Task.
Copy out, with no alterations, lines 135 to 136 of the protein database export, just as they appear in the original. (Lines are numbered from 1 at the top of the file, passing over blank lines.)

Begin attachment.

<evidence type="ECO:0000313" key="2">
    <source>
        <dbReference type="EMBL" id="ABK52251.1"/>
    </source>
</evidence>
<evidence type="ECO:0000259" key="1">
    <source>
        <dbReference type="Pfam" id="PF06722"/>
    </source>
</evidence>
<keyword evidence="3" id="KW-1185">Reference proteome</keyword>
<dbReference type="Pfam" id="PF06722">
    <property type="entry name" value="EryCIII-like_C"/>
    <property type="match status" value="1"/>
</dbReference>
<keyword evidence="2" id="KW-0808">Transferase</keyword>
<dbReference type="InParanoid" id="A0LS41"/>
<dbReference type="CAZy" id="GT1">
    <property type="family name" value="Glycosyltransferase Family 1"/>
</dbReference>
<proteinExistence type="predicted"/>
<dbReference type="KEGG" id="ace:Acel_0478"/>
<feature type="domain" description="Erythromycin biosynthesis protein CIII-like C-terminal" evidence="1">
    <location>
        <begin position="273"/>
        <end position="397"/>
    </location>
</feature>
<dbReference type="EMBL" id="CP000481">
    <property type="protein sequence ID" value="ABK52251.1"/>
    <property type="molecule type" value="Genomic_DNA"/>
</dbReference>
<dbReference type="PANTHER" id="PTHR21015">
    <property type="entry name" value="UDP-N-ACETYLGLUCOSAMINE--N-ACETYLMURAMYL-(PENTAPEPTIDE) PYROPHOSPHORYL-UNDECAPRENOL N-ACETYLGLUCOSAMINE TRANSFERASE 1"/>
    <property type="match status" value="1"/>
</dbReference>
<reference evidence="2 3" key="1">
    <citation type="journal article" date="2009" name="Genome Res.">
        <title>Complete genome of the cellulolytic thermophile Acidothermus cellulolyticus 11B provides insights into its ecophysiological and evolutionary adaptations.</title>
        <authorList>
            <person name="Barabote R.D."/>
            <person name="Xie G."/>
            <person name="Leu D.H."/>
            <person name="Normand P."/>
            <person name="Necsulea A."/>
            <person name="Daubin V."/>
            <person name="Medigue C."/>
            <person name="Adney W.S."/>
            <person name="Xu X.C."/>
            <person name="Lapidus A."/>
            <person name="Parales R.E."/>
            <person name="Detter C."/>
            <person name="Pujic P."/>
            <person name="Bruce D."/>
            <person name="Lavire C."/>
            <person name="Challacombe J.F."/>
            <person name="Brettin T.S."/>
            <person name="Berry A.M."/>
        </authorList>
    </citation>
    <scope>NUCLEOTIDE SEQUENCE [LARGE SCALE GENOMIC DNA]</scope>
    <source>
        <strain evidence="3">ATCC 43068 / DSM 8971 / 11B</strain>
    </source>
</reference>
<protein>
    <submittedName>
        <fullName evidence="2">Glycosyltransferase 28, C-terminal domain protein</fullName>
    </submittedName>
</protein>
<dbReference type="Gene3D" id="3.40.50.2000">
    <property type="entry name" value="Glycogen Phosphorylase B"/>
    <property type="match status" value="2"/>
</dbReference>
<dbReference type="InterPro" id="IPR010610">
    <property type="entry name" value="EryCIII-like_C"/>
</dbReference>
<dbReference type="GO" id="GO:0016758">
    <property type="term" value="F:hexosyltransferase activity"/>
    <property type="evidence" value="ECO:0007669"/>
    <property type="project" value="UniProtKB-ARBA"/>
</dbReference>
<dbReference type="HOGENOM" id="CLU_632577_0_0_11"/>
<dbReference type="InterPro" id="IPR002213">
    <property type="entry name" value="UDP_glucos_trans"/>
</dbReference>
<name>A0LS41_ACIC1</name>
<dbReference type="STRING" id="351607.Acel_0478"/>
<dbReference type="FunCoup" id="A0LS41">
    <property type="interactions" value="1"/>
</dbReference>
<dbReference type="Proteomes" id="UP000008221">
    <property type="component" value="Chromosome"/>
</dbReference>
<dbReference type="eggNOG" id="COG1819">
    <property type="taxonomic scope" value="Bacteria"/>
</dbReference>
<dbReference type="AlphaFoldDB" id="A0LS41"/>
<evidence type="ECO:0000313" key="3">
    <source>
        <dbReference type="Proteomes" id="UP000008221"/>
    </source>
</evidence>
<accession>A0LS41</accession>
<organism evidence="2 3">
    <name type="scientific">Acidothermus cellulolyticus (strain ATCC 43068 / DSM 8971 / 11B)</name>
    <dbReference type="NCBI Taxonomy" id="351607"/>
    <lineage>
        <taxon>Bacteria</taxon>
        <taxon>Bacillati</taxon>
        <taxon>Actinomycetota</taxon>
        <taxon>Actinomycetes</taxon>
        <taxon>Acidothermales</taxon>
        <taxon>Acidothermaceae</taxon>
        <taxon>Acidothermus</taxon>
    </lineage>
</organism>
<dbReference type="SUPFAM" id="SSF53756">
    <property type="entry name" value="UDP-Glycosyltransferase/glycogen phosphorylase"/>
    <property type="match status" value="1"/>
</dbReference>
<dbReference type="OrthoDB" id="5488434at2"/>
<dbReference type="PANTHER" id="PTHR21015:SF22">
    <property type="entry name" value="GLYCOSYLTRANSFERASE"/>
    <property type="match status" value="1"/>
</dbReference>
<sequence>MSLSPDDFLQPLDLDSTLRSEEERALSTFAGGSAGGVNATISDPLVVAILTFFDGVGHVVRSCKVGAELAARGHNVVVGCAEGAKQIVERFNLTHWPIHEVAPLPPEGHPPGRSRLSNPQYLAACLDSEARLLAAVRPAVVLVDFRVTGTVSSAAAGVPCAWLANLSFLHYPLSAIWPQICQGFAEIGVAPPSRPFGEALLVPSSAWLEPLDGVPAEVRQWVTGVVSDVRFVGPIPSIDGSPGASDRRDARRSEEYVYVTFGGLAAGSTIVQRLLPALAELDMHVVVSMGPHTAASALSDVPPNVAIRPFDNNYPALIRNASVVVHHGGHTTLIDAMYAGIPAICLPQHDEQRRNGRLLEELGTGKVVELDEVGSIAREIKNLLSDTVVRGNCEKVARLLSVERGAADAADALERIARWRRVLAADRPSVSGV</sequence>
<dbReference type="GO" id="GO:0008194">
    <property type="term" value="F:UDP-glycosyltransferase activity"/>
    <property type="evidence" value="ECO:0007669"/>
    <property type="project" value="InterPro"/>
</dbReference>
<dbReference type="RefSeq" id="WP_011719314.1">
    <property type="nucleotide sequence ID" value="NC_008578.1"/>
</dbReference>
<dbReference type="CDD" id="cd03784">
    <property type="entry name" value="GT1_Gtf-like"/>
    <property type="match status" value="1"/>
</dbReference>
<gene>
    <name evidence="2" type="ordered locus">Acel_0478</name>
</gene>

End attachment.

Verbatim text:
</dbReference>
<dbReference type="CDD" id="cd03784">